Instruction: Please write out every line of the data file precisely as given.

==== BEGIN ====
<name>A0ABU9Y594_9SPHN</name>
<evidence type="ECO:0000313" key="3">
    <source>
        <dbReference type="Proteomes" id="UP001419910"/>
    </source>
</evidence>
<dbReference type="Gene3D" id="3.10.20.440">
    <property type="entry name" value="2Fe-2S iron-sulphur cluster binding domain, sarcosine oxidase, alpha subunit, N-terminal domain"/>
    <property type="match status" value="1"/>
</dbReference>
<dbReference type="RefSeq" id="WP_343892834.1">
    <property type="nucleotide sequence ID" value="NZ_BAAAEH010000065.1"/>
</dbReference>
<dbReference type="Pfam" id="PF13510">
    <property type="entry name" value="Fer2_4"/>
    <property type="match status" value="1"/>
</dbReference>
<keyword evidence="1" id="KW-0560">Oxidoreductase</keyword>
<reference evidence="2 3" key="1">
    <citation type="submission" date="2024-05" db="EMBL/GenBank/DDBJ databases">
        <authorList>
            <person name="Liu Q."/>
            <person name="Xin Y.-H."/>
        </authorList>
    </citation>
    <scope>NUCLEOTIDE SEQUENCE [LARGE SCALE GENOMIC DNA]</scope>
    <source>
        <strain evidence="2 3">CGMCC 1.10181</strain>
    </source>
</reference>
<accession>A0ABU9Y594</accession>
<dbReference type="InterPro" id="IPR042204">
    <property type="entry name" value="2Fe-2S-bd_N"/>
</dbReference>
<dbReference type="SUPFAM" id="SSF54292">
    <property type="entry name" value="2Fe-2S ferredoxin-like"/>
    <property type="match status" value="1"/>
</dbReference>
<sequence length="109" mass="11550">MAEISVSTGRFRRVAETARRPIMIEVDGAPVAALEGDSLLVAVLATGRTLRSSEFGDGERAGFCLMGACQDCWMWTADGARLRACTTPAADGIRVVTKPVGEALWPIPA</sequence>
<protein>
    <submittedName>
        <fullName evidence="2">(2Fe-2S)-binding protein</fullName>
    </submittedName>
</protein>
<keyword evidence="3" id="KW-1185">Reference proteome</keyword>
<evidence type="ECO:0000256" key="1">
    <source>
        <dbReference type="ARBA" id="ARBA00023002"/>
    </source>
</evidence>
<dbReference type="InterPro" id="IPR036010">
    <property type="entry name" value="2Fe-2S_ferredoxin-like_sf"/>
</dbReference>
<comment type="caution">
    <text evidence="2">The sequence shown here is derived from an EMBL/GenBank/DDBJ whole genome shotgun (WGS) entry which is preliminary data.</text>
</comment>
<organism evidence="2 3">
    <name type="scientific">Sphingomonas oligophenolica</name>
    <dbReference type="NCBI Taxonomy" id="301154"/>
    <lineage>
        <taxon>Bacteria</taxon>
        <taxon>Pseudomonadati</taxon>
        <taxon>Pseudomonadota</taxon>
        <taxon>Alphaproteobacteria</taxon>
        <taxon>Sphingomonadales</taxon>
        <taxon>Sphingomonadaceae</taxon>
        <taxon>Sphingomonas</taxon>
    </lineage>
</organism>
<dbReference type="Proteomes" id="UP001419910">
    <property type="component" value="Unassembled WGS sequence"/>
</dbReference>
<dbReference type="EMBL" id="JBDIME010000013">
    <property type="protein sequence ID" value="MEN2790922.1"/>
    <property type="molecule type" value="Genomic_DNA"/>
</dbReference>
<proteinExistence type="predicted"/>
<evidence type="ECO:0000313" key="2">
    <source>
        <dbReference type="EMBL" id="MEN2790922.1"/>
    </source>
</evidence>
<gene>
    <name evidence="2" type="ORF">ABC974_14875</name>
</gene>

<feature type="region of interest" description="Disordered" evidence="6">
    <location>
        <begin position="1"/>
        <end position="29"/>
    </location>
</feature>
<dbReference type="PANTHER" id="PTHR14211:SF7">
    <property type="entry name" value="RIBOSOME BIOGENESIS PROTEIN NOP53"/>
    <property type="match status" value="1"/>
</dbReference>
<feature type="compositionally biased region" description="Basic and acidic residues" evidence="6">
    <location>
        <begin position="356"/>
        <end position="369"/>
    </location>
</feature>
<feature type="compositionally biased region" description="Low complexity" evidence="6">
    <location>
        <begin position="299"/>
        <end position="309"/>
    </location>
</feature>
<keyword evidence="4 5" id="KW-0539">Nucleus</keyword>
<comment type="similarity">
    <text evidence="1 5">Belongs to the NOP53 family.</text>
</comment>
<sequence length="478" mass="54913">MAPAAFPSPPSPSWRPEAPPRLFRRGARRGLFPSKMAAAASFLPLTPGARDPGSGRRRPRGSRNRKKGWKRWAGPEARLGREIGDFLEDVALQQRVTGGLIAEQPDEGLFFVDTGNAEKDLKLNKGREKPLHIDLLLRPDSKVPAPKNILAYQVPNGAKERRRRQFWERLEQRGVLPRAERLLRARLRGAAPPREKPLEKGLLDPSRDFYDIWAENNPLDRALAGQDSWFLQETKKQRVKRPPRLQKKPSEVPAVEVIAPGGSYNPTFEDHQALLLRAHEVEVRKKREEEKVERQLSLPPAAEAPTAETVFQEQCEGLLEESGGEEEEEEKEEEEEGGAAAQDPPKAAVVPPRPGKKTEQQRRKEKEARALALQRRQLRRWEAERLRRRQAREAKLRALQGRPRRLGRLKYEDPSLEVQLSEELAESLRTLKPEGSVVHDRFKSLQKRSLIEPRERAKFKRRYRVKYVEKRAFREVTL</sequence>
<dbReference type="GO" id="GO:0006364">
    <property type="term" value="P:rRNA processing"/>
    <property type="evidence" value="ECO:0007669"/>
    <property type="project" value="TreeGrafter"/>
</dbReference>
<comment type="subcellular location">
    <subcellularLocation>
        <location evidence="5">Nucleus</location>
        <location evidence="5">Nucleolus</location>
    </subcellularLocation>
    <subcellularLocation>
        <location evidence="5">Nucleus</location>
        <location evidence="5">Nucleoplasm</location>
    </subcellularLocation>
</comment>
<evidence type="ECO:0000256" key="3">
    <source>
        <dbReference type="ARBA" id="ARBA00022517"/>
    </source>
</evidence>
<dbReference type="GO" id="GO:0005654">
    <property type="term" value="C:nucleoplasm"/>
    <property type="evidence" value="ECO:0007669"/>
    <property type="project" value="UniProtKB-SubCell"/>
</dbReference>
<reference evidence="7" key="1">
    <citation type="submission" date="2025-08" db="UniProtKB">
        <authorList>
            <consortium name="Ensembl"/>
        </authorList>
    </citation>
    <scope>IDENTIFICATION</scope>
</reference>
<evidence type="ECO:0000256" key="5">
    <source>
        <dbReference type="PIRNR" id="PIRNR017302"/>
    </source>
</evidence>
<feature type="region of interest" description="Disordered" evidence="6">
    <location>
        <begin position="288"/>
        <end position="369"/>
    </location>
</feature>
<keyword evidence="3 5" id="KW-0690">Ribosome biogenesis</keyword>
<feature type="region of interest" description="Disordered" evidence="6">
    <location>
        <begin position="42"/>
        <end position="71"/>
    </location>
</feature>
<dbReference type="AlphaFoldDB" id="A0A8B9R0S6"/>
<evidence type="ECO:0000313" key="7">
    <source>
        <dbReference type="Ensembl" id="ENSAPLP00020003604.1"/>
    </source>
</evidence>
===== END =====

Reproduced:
<name>A0ABU9Y594_9SPHN</name>
<evidence type="ECO:0000313" key="3">
    <source>
        <dbReference type="Proteomes" id="UP001419910"/>
    </source>
</evidence>
<dbReference type="Gene3D" id="3.10.20.440">
    <property type="entry name" value="2Fe-2S iron-sulphur cluster binding domain, sarcosine oxidase, alpha subunit, N-terminal domain"/>
    <property type="match status" value="1"/>
</dbReference>
<dbReference type="RefSeq" id="WP_343892834.1">
    <property type="nucleotide sequence ID" value="NZ_BAAAEH010000065.1"/>
</dbReference>
<dbReference type="Pfam" id="PF13510">
    <property type="entry name" value="Fer2_4"/>
    <property type="match status" value="1"/>
</dbReference>
<keyword evidence="1" id="KW-0560">Oxidoreductase</keyword>
<reference evidence="2 3" key="1">
    <citation type="submission" date="2024-05" db="EMBL/GenBank/DDBJ databases">
        <authorList>
            <person name="Liu Q."/>
            <person name="Xin Y.-H."/>
        </authorList>
    </citation>
    <scope>NUCLEOTIDE SEQUENCE [LARGE SCALE GENOMIC DNA]</scope>
    <source>
        <strain evidence="2 3">CGMCC 1.10181</strain>
    </source>
</reference>
<accession>A0ABU9Y594</accession>
<dbReference type="InterPro" id="IPR042204">
    <property type="entry name" value="2Fe-2S-bd_N"/>
</dbReference>
<dbReference type="SUPFAM" id="SSF54292">
    <property type="entry name" value="2Fe-2S ferredoxin-like"/>
    <property type="match status" value="1"/>
</dbReference>
<sequence length="109" mass="11550">MAEISVSTGRFRRVAETARRPIMIEVDGAPVAALEGDSLLVAVLATGRTLRSSEFGDGERAGFCLMGACQDCWMWTADGARLRACTTPAADGIRVVTKPVGEALWPIPA</sequence>
<protein>
    <submittedName>
        <fullName evidence="2">(2Fe-2S)-binding protein</fullName>
    </submittedName>
</protein>
<keyword evidence="3" id="KW-1185">Reference proteome</keyword>
<evidence type="ECO:0000256" key="1">
    <source>
        <dbReference type="ARBA" id="ARBA00023002"/>
    </source>
</evidence>
<dbReference type="InterPro" id="IPR036010">
    <property type="entry name" value="2Fe-2S_ferredoxin-like_sf"/>
</dbReference>
<comment type="caution">
    <text evidence="2">The sequence shown here is derived from an EMBL/GenBank/DDBJ whole genome shotgun (WGS) entry which is preliminary data.</text>
</comment>
<organism evidence="2 3">
    <name type="scientific">Sphingomonas oligophenolica</name>
    <dbReference type="NCBI Taxonomy" id="301154"/>
    <lineage>
        <taxon>Bacteria</taxon>
        <taxon>Pseudomonadati</taxon>
        <taxon>Pseudomonadota</taxon>
        <taxon>Alphaproteobacteria</taxon>
        <taxon>Sphingomonadales</taxon>
        <taxon>Sphingomonadaceae</taxon>
        <taxon>Sphingomonas</taxon>
    </lineage>
</organism>
<dbReference type="Proteomes" id="UP001419910">
    <property type="component" value="Unassembled WGS sequence"/>
</dbReference>
<dbReference type="EMBL" id="JBDIME010000013">
    <property type="protein sequence ID" value="MEN2790922.1"/>
    <property type="molecule type" value="Genomic_DNA"/>
</dbReference>
<proteinExistence type="predicted"/>
<evidence type="ECO:0000313" key="2">
    <source>
        <dbReference type="EMBL" id="MEN2790922.1"/>
    </source>
</evidence>
<gene>
    <name evidence="2" type="ORF">ABC974_14875</name>
</gene>

<feature type="region of interest" description="Disordered" evidence="6">
    <location>
        <begin position="1"/>
        <end position="29"/>
    </location>
</feature>
<dbReference type="PANTHER" id="PTHR14211:SF7">
    <property type="entry name" value="RIBOSOME BIOGENESIS PROTEIN NOP53"/>
    <property type="match status" value="1"/>
</dbReference>
<feature type="compositionally biased region" description="Basic and acidic residues" evidence="6">
    <location>
        <begin position="356"/>
        <end position="369"/>
    </location>
</feature>
<feature type="compositionally biased region" description="Low complexity" evidence="6">
    <location>
        <begin position="299"/>
        <end position="309"/>
    </location>
</feature>
<keyword evidence="4 5" id="KW-0539">Nucleus</keyword>
<comment type="similarity">
    <text evidence="1 5">Belongs to the NOP53 family.</text>
</comment>
<sequence length="478" mass="54913">MAPAAFPSPPSPSWRPEAPPRLFRRGARRGLFPSKMAAAASFLPLTPGARDPGSGRRRPRGSRNRKKGWKRWAGPEARLGREIGDFLEDVALQQRVTGGLIAEQPDEGLFFVDTGNAEKDLKLNKGREKPLHIDLLLRPDSKVPAPKNILAYQVPNGAKERRRRQFWERLEQRGVLPRAERLLRARLRGAAPPREKPLEKGLLDPSRDFYDIWAENNPLDRALAGQDSWFLQETKKQRVKRPPRLQKKPSEVPAVEVIAPGGSYNPTFEDHQALLLRAHEVEVRKKREEEKVERQLSLPPAAEAPTAETVFQEQCEGLLEESGGEEEEEEKEEEEEGGAAAQDPPKAAVVPPRPGKKTEQQRRKEKEARALALQRRQLRRWEAERLRRRQAREAKLRALQGRPRRLGRLKYEDPSLEVQLSEELAESLRTLKPEGSVVHDRFKSLQKRSLIEPRERAKFKRRYRVKYVEKRAFREVTL</sequence>
<dbReference type="GO" id="GO:0006364">
    <property type="term" value="P:rRNA processing"/>
    <property type="evidence" value="ECO:0007669"/>
    <property type="project" value="TreeGrafter"/>
</dbReference>
<comment type="subcellular location">
    <subcellularLocation>
        <location evidence="5">Nucleus</location>
        <location evidence="5">Nucleolus</location>
    </subcellularLocation>
    <subcellularLocation>
        <location evidence="5">Nucleus</location>
        <location evidence="5">Nucleoplasm</location>
    </subcellularLocation>
</comment>
<evidence type="ECO:0000256" key="3">
    <source>
        <dbReference type="ARBA" id="ARBA00022517"/>
    </source>
</evidence>
<dbReference type="GO" id="GO:0005654">
    <property type="term" value="C:nucleoplasm"/>
    <property type="evidence" value="ECO:0007669"/>
    <property type="project" value="UniProtKB-SubCell"/>
</dbReference>
<reference evidence="7" key="1">
    <citation type="submission" date="2025-08" db="UniProtKB">
        <authorList>
            <consortium name="Ensembl"/>
        </authorList>
    </citation>
    <scope>IDENTIFICATION</scope>
</reference>
<evidence type="ECO:0000256" key="5">
    <source>
        <dbReference type="PIRNR" id="PIRNR017302"/>
    </source>
</evidence>
<feature type="region of interest" description="Disordered" evidence="6">
    <location>
        <begin position="288"/>
        <end position="369"/>
    </location>
</feature>
<keyword evidence="3 5" id="KW-0690">Ribosome biogenesis</keyword>
<feature type="region of interest" description="Disordered" evidence="6">
    <location>
        <begin position="42"/>
        <end position="71"/>
    </location>
</feature>
<dbReference type="AlphaFoldDB" id="A0A8B9R0S6"/>
<evidence type="ECO:0000313" key="7">
    <source>
        <dbReference type="Ensembl" id="ENSAPLP00020003604.1"/>
    </source>
</evidence>